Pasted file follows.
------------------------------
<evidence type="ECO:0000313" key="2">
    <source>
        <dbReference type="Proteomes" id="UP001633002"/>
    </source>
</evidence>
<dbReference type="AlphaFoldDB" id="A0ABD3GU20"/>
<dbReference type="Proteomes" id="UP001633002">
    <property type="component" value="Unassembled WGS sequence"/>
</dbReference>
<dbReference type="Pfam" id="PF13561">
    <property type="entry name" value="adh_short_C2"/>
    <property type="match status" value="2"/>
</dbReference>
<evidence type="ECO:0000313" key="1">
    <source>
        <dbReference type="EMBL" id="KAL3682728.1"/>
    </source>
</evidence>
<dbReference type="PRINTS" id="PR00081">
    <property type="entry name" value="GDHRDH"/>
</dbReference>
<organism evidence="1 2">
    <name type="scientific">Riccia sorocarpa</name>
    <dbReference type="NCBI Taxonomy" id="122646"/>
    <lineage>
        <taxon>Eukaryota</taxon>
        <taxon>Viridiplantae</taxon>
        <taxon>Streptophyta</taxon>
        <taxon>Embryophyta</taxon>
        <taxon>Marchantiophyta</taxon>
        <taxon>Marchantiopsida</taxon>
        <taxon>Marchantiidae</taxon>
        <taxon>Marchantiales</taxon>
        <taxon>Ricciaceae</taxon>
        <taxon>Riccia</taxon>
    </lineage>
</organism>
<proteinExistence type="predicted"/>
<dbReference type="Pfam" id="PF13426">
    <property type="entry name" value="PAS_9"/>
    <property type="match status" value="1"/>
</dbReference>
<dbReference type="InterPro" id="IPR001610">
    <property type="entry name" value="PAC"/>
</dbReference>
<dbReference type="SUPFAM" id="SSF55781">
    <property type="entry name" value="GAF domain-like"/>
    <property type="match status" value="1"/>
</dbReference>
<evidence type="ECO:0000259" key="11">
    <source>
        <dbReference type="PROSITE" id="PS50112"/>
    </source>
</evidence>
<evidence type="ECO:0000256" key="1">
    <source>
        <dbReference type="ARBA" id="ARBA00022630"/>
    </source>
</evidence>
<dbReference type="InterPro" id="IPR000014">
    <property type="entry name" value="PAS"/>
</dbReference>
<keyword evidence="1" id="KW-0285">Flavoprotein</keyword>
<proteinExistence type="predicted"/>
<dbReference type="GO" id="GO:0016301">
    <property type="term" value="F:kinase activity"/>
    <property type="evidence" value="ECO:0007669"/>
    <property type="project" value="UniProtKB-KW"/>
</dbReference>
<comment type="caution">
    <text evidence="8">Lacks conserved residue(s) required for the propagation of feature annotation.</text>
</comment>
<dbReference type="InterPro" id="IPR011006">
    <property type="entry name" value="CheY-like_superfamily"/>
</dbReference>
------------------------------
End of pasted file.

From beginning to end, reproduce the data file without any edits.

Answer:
<evidence type="ECO:0000313" key="2">
    <source>
        <dbReference type="Proteomes" id="UP001633002"/>
    </source>
</evidence>
<dbReference type="AlphaFoldDB" id="A0ABD3GU20"/>
<dbReference type="Proteomes" id="UP001633002">
    <property type="component" value="Unassembled WGS sequence"/>
</dbReference>
<dbReference type="Pfam" id="PF13561">
    <property type="entry name" value="adh_short_C2"/>
    <property type="match status" value="2"/>
</dbReference>
<evidence type="ECO:0000313" key="1">
    <source>
        <dbReference type="EMBL" id="KAL3682728.1"/>
    </source>
</evidence>
<dbReference type="PRINTS" id="PR00081">
    <property type="entry name" value="GDHRDH"/>
</dbReference>
<organism evidence="1 2">
    <name type="scientific">Riccia sorocarpa</name>
    <dbReference type="NCBI Taxonomy" id="122646"/>
    <lineage>
        <taxon>Eukaryota</taxon>
        <taxon>Viridiplantae</taxon>
        <taxon>Streptophyta</taxon>
        <taxon>Embryophyta</taxon>
        <taxon>Marchantiophyta</taxon>
        <taxon>Marchantiopsida</taxon>
        <taxon>Marchantiidae</taxon>
        <taxon>Marchantiales</taxon>
        <taxon>Ricciaceae</taxon>
        <taxon>Riccia</taxon>
    </lineage>
</organism>
<proteinExistence type="predicted"/>
<dbReference type="Pfam" id="PF13426">
    <property type="entry name" value="PAS_9"/>
    <property type="match status" value="1"/>
</dbReference>
<dbReference type="InterPro" id="IPR001610">
    <property type="entry name" value="PAC"/>
</dbReference>
<dbReference type="SUPFAM" id="SSF55781">
    <property type="entry name" value="GAF domain-like"/>
    <property type="match status" value="1"/>
</dbReference>
<evidence type="ECO:0000259" key="11">
    <source>
        <dbReference type="PROSITE" id="PS50112"/>
    </source>
</evidence>
<evidence type="ECO:0000256" key="1">
    <source>
        <dbReference type="ARBA" id="ARBA00022630"/>
    </source>
</evidence>
<dbReference type="InterPro" id="IPR000014">
    <property type="entry name" value="PAS"/>
</dbReference>
<keyword evidence="1" id="KW-0285">Flavoprotein</keyword>
<proteinExistence type="predicted"/>
<dbReference type="GO" id="GO:0016301">
    <property type="term" value="F:kinase activity"/>
    <property type="evidence" value="ECO:0007669"/>
    <property type="project" value="UniProtKB-KW"/>
</dbReference>
<comment type="caution">
    <text evidence="8">Lacks conserved residue(s) required for the propagation of feature annotation.</text>
</comment>
<dbReference type="InterPro" id="IPR011006">
    <property type="entry name" value="CheY-like_superfamily"/>
</dbReference>